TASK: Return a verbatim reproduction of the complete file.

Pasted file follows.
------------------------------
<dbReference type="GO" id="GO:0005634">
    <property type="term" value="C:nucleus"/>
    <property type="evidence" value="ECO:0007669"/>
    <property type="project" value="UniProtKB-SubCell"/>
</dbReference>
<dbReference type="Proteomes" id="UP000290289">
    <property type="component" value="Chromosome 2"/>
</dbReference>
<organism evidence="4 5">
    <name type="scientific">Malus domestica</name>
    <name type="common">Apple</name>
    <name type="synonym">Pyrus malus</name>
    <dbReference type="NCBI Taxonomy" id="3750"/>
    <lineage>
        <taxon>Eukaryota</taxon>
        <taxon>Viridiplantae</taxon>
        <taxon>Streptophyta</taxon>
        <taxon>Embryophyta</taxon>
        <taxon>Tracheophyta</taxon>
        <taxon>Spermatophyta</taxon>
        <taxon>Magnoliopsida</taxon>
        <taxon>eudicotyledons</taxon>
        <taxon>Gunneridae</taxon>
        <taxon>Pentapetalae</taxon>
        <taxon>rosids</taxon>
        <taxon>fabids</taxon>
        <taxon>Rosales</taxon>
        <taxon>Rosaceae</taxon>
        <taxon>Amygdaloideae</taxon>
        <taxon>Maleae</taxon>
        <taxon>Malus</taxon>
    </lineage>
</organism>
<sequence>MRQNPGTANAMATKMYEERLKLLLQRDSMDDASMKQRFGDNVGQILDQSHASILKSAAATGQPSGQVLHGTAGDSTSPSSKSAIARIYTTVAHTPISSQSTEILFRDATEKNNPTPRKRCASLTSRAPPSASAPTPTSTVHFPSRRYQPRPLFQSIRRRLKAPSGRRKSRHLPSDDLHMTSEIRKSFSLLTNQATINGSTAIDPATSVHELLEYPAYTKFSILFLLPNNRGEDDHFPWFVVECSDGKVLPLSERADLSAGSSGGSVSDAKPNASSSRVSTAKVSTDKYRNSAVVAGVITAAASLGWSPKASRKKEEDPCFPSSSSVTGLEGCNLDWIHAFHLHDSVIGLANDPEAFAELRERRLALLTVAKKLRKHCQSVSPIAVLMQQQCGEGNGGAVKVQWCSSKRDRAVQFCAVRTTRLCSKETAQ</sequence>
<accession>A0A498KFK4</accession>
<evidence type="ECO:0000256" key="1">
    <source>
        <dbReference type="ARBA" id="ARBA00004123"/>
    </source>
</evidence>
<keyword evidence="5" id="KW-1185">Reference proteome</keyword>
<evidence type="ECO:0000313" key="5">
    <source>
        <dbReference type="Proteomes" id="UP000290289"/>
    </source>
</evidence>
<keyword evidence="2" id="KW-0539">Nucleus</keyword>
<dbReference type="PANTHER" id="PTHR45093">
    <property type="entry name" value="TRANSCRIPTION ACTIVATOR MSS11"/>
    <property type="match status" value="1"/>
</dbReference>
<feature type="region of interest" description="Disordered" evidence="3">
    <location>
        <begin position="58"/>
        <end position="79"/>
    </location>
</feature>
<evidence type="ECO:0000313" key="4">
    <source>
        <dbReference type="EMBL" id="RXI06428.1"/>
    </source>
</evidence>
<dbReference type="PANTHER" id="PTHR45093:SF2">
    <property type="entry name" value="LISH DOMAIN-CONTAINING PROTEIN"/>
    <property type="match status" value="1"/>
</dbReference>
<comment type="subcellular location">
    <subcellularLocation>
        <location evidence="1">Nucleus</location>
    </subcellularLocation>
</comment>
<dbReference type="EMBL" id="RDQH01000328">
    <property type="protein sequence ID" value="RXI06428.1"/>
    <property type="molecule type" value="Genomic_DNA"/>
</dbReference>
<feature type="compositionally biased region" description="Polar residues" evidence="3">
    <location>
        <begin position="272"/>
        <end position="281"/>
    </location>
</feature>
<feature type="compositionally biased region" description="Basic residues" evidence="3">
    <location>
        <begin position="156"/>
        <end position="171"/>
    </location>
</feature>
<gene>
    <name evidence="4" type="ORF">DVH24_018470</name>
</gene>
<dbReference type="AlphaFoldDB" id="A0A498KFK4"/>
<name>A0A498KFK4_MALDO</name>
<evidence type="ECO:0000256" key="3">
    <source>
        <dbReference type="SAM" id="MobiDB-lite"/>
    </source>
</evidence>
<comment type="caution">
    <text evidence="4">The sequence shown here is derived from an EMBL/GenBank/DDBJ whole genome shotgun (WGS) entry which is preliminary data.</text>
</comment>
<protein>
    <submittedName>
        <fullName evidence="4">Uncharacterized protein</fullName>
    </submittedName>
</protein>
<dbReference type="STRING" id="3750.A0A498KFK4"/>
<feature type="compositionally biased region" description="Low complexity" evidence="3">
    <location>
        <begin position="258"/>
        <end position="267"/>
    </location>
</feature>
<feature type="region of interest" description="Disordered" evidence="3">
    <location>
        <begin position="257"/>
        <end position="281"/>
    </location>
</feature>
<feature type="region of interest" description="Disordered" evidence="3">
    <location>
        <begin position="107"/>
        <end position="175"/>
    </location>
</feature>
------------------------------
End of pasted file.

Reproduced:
<dbReference type="GO" id="GO:0005634">
    <property type="term" value="C:nucleus"/>
    <property type="evidence" value="ECO:0007669"/>
    <property type="project" value="UniProtKB-SubCell"/>
</dbReference>
<dbReference type="Proteomes" id="UP000290289">
    <property type="component" value="Chromosome 2"/>
</dbReference>
<organism evidence="4 5">
    <name type="scientific">Malus domestica</name>
    <name type="common">Apple</name>
    <name type="synonym">Pyrus malus</name>
    <dbReference type="NCBI Taxonomy" id="3750"/>
    <lineage>
        <taxon>Eukaryota</taxon>
        <taxon>Viridiplantae</taxon>
        <taxon>Streptophyta</taxon>
        <taxon>Embryophyta</taxon>
        <taxon>Tracheophyta</taxon>
        <taxon>Spermatophyta</taxon>
        <taxon>Magnoliopsida</taxon>
        <taxon>eudicotyledons</taxon>
        <taxon>Gunneridae</taxon>
        <taxon>Pentapetalae</taxon>
        <taxon>rosids</taxon>
        <taxon>fabids</taxon>
        <taxon>Rosales</taxon>
        <taxon>Rosaceae</taxon>
        <taxon>Amygdaloideae</taxon>
        <taxon>Maleae</taxon>
        <taxon>Malus</taxon>
    </lineage>
</organism>
<sequence>MRQNPGTANAMATKMYEERLKLLLQRDSMDDASMKQRFGDNVGQILDQSHASILKSAAATGQPSGQVLHGTAGDSTSPSSKSAIARIYTTVAHTPISSQSTEILFRDATEKNNPTPRKRCASLTSRAPPSASAPTPTSTVHFPSRRYQPRPLFQSIRRRLKAPSGRRKSRHLPSDDLHMTSEIRKSFSLLTNQATINGSTAIDPATSVHELLEYPAYTKFSILFLLPNNRGEDDHFPWFVVECSDGKVLPLSERADLSAGSSGGSVSDAKPNASSSRVSTAKVSTDKYRNSAVVAGVITAAASLGWSPKASRKKEEDPCFPSSSSVTGLEGCNLDWIHAFHLHDSVIGLANDPEAFAELRERRLALLTVAKKLRKHCQSVSPIAVLMQQQCGEGNGGAVKVQWCSSKRDRAVQFCAVRTTRLCSKETAQ</sequence>
<accession>A0A498KFK4</accession>
<evidence type="ECO:0000256" key="1">
    <source>
        <dbReference type="ARBA" id="ARBA00004123"/>
    </source>
</evidence>
<keyword evidence="5" id="KW-1185">Reference proteome</keyword>
<evidence type="ECO:0000313" key="5">
    <source>
        <dbReference type="Proteomes" id="UP000290289"/>
    </source>
</evidence>
<keyword evidence="2" id="KW-0539">Nucleus</keyword>
<dbReference type="PANTHER" id="PTHR45093">
    <property type="entry name" value="TRANSCRIPTION ACTIVATOR MSS11"/>
    <property type="match status" value="1"/>
</dbReference>
<feature type="region of interest" description="Disordered" evidence="3">
    <location>
        <begin position="58"/>
        <end position="79"/>
    </location>
</feature>
<evidence type="ECO:0000313" key="4">
    <source>
        <dbReference type="EMBL" id="RXI06428.1"/>
    </source>
</evidence>
<dbReference type="PANTHER" id="PTHR45093:SF2">
    <property type="entry name" value="LISH DOMAIN-CONTAINING PROTEIN"/>
    <property type="match status" value="1"/>
</dbReference>
<comment type="subcellular location">
    <subcellularLocation>
        <location evidence="1">Nucleus</location>
    </subcellularLocation>
</comment>
<dbReference type="EMBL" id="RDQH01000328">
    <property type="protein sequence ID" value="RXI06428.1"/>
    <property type="molecule type" value="Genomic_DNA"/>
</dbReference>
<feature type="compositionally biased region" description="Polar residues" evidence="3">
    <location>
        <begin position="272"/>
        <end position="281"/>
    </location>
</feature>
<feature type="compositionally biased region" description="Basic residues" evidence="3">
    <location>
        <begin position="156"/>
        <end position="171"/>
    </location>
</feature>
<gene>
    <name evidence="4" type="ORF">DVH24_018470</name>
</gene>
<dbReference type="AlphaFoldDB" id="A0A498KFK4"/>
<name>A0A498KFK4_MALDO</name>
<evidence type="ECO:0000256" key="3">
    <source>
        <dbReference type="SAM" id="MobiDB-lite"/>
    </source>
</evidence>
<comment type="caution">
    <text evidence="4">The sequence shown here is derived from an EMBL/GenBank/DDBJ whole genome shotgun (WGS) entry which is preliminary data.</text>
</comment>
<protein>
    <submittedName>
        <fullName evidence="4">Uncharacterized protein</fullName>
    </submittedName>
</protein>
<dbReference type="STRING" id="3750.A0A498KFK4"/>
<feature type="compositionally biased region" description="Low complexity" evidence="3">
    <location>
        <begin position="258"/>
        <end position="267"/>
    </location>
</feature>
<feature type="region of interest" description="Disordered" evidence="3">
    <location>
        <begin position="257"/>
        <end position="281"/>
    </location>
</feature>
<feature type="region of interest" description="Disordered" evidence="3">
    <location>
        <begin position="107"/>
        <end position="175"/>
    </location>
</feature>